AS A STUDENT OF LIFE UNDER THE SEA, I’m always curious about behaviors. So when, on a dive, I saw a pack of little yellow initial-phase bluehead wrasses streaking toward a distant point, naturally I followed them. They were almost certainly on an egg raid.
Blueheads are notorious for plundering the egg nests of other species of fish, particularly damsels and blennies.
BLUE HEADS & YELLOW BODIES
To be clear, bluehead wrasses get their name from the distinctive coloring of their terminal-phase males, or supermales. But only a small percentage of a bluehead population make it to supermale-dom.
Most are the little yellow juveniles and initial-phase guys we see all the time in the Bahamas/Florida/Caribbean basin. This happened to be at Flower Garden Banks National Marine Sanctuary in the Gulf of Mexico, off Galveston – the “Texas Caribbean.”
Juvenile blueheads are all yellow. Initial-phase’s have yellow heads and backs and white bottom halves, separated by a dark band. Actually, when they’re transitioning, it’s more complicated.
Some are males but most are females. If a supermale disappears, one of them – male or female – transitions to take his place. But initial-phase’s are adults and engage in broadcast spawning with each other as well as with the supermales.
For a more detailed look at bluehead wrasses, read “Bluehead Wrasses – An In-Depth Spotlight” here.
FEISTY FISH FIGHT FEEDING FRENZY
In this case, the target of their egg raid was a nest belonging to bicolor damselfishes (Stegastes partitus), the little black and white fish that seem to be ever-present on the reefs in the Tropical Atlantic/Caribbean basin. They’re nesting spawners, optimally creating egg nests in less-visible spots like crevices and holes. Hopefully, that makes the nest more egg raid resistant, but clearly not always.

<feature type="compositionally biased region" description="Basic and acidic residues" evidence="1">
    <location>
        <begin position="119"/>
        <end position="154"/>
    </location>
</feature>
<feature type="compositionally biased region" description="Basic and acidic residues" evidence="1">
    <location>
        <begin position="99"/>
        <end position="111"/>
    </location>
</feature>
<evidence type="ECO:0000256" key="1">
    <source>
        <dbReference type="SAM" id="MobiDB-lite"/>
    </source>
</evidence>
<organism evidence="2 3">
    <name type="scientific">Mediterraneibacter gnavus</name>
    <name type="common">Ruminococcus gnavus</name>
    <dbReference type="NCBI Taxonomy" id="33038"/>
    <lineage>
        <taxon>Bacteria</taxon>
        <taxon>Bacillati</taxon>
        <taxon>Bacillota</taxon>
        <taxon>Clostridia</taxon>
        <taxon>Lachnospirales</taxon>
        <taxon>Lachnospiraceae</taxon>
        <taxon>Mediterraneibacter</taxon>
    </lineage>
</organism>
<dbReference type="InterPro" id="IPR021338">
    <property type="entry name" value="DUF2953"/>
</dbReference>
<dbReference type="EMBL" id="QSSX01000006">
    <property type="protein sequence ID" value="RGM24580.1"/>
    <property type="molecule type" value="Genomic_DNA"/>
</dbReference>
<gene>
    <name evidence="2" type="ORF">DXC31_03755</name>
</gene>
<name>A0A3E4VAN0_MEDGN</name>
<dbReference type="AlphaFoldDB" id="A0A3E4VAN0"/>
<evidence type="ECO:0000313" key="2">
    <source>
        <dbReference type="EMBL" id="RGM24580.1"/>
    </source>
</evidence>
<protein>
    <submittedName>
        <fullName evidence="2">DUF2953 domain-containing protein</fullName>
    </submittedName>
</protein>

I have to admit that I’ve always thought of bicolors as shy, innocuous little bystanders on the coral. Whenever I try to approach them, they always seem to drift behind a ledge or into a crevice.
THE BLUEHEAD PLAN – OVERWHELM WITH NUMBERS & CHAOS
In fact, as this egg raid shows, they’re ferocious little guys who fight mightily to protect what’s theirs, darting and nipping at the plethora of attackers.
Here, it seems likely that the several dozen wrasses overwhelmed the half-dozen or so bicolors and gobbled up a good quantity of eggs. While the bicolors are distracted by the chaos of the ever-moving blueheads above the nest, others are darting in and snatching eggs.
THE BICOLOR BACKUP PLAN – LAY MORE EGGS
Enough eggs must survive. Bicolors add eggs to their nests every day, and there certainly is never a shortage of bicolor damsels on the reefs.
Unfortunately for them, the same is true of bluehead wrasses.
PRINCIPAL SOURCES: Reef Fish Identification Florida, Caribbean, Bahamas, Paul Humann, Ned DeLoach; Reef Fish Behavior, Ned DeLoach; Peterson’s Field Guide to Atlantic Coast Fishes, C. Richard Robins, G. Carlton Ray, John Douglass; “Thalassoma bifasciatum,” Encyclopedia of Life; “Thalassoma bifasciatum,” University of Florida Museum of Natural History.